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Man Seeking Return to Prison Was Too Polite for 'Robbery': Judge

By Brett Snider, Esq. on January 03, 2014 | Last updated on March 21, 2019

A Missouri man who tried to "rob" a store to get sent back to prison has finally gotten his wish -- though, as the judge explained, he was technically too polite to have committed a robbery.

Roy Murphy, 43, was arrested on allegations that he entered a convenience store in November, telling the clerk to "open the register, please" and "[p]lease call the police," reports the St. Joseph News-Press. Murphy then fled and was arrested by the St. Joseph police.

In court, Murphy wanted to plead guilty to second-degree attempted robbery, which could have meant up to seven years in prison. The judge, however, wouldn't allow it. Why?

Attempted Robbery Requires Force/Threats

Under the common law definition, robbery is generally known as "larceny with a punch." Another way of putting it is to say that robbery requires a defendant to both:

  • Intend to steal the property of another and
  • Use force or threats.

In Missouri, the law on second degree robbery is even simpler. Second degree robbery is accomplished when a defendant "forcibly steals property."

In Murphy's case, Judge Patrick Robb made it clear that all parties agreed "he didn't threaten anybody," so there may not have been any substance to the charges against him, reports the News-Press. Even if a defendant like Murphy agrees to plead guilty and accept a plea bargain, that guilty plea must be based on some factual evidence.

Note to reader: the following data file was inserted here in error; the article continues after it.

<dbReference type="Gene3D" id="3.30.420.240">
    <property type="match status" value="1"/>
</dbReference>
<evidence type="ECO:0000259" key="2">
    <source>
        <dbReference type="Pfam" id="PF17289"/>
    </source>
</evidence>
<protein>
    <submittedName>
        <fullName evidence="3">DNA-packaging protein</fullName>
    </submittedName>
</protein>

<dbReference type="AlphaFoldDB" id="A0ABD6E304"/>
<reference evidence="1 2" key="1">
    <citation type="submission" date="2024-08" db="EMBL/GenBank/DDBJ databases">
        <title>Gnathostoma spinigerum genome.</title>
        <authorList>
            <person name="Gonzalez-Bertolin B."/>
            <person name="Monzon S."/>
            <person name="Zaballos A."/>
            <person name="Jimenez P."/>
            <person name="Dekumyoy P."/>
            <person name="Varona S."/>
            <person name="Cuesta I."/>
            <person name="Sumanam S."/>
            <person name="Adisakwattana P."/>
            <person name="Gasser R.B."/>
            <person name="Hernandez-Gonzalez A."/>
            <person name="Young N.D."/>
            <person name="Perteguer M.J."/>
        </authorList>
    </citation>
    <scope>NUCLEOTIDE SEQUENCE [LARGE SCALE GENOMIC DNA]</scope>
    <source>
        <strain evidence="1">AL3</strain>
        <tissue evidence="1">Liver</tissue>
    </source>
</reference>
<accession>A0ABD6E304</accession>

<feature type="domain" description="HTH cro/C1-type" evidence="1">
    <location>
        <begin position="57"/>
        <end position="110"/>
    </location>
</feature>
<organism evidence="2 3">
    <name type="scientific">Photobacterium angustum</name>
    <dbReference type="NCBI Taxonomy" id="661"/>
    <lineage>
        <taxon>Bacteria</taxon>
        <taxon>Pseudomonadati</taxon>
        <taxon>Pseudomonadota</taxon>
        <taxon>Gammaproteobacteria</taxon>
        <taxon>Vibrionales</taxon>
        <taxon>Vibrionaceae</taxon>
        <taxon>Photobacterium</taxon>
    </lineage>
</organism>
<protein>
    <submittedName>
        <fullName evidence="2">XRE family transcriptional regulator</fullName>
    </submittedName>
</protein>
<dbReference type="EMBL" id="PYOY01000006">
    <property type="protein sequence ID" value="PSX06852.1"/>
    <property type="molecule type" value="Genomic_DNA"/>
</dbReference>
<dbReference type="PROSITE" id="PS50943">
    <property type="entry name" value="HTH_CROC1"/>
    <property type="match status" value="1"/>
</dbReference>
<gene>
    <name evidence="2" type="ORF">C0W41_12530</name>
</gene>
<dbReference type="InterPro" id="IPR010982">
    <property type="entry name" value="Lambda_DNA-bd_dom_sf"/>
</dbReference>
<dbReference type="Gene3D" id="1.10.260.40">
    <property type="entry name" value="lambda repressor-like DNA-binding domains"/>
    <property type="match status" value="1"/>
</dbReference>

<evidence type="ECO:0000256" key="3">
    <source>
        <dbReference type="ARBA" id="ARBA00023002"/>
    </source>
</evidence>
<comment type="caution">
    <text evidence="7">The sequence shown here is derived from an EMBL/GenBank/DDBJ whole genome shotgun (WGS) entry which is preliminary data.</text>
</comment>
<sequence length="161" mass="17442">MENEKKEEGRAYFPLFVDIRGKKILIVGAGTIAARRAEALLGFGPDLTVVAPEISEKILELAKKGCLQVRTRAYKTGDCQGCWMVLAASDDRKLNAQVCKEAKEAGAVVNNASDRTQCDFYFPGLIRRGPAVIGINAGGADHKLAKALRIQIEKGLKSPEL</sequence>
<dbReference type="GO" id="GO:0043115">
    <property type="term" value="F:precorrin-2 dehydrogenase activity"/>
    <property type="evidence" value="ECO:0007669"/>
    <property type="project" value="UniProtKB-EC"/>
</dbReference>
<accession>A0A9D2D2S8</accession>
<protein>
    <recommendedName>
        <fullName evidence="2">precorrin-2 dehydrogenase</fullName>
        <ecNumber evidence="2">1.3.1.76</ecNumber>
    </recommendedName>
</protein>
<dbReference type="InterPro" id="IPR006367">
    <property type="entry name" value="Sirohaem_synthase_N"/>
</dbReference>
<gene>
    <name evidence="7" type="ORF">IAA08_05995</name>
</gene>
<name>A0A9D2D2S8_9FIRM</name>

Judge Robb rightly acknowledged that without any evidence of force, a conviction for a crime that requires force -- even one based on a confession -- would be overturned on appeal if there was no evidence of force.

'Robber' Wanted to Escape Homelessness

The saddest part of this case is the reason why Murphy attempted to "rob" the convenience store in the first place: He wanted to go back to prison because he's homeless.

Murphy admitted in open court that he didn't know "how to make it on the outside" and that he'd intended to get caught and return to prison, reports the News-Press. Prosecutors have discretion to drop cases like Murphy's if they believe there is no real criminal activity, but they often continue despite the sad circumstances.

Murphy pleaded guilty to a lesser felony charge (of attempting to take property from a victim), and because of his extensive criminal record, was sentenced to four years in prison. A sad comment on our American system of punishment; Murphy got exactly what he wanted.

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